“Beiner’s actions have affected [Steinbuch’s] employment by sowing discord among the students, attempting to undermine [Steinbuch’s] credibility with certain segments of the student population, and insinuating that something improper or untoward is behind [Steinbuch’s] research,” the filing states.
“I’ve been publishing articles on this topic for years, going back three deans,” Steinbuch told Campus Reform. “But this time, the associate dean saw fit to contact at least one student in my class.”
Steinbuch says there are indications that Beiner actually interviewed several students, but regardless of the exact number, he believes the timing and nature of even the one conversation that he knows for certain took place strongly suggest retaliation as the motive, particularly in light of the school’s past reluctance to hand over the data.
“The question is whether we are applying different standards to candidates for law school based on race or gender,” he explained. “My past research showed that there were major differences [at Bowen Law School] based on race, but none based on gender.”
Steinbuch asserted that the data he has examined from past years show that “my school in particular has admitted African-Americans with lower metrics than whites,” adding that the same phenomena can be observed with respect to other minority groups, “but the numbers are so small that one cannot say with confidence that there is a pattern.”
Citing research from the non-profit group Law School Transparency showing that students with LSAT scores below 150 are at “high risk” of ultimately failing their bar exams, Steinbuch said the primary motivation for his research is his concern that law schools across the country, including his own, are “competing for a relatively limited pool of minority students to keep their diversity numbers up,” admitting unqualified candidates to the ultimate disservice of the students themselves.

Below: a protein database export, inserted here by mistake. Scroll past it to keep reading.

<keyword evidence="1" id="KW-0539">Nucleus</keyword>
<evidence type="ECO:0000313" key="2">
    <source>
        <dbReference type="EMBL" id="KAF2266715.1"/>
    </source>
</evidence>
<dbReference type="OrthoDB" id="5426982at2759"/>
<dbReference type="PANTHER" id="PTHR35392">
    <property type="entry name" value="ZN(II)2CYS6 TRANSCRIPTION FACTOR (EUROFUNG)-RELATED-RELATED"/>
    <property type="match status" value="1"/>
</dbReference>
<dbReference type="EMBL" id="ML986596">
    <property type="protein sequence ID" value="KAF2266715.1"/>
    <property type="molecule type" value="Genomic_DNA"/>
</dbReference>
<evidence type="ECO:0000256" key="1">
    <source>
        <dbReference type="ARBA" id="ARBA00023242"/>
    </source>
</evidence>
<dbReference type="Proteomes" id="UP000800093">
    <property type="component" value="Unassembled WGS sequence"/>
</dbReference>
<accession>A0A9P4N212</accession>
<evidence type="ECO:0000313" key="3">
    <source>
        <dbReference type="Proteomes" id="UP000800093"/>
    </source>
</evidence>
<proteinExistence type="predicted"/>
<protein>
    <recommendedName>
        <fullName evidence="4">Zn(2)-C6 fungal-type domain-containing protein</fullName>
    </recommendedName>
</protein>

“What we see [nationally] is that African-American fail the bar twice as often as whites, and that is statistically significant,” he pointed out, adding that his research indicates that African-American students would perform at the same level as their white classmates if they were held to the same admissions standards. “My school in particular has admitted African-Americans with lower metrics than whites,” he added.
“The bottom quartile of my school's classes had a score below 149”—putting them in the danger zone, according to LST—“and two-thirds of the African-Americans are in that bottom 25 percent,” Steinbuch told Campus Reform. “We pack the bottom quartile with African-Americans whose score profiles indicate a high likelihood of failure, but we don’t tell them that, and we don’t offer any form of remediation when they come here.”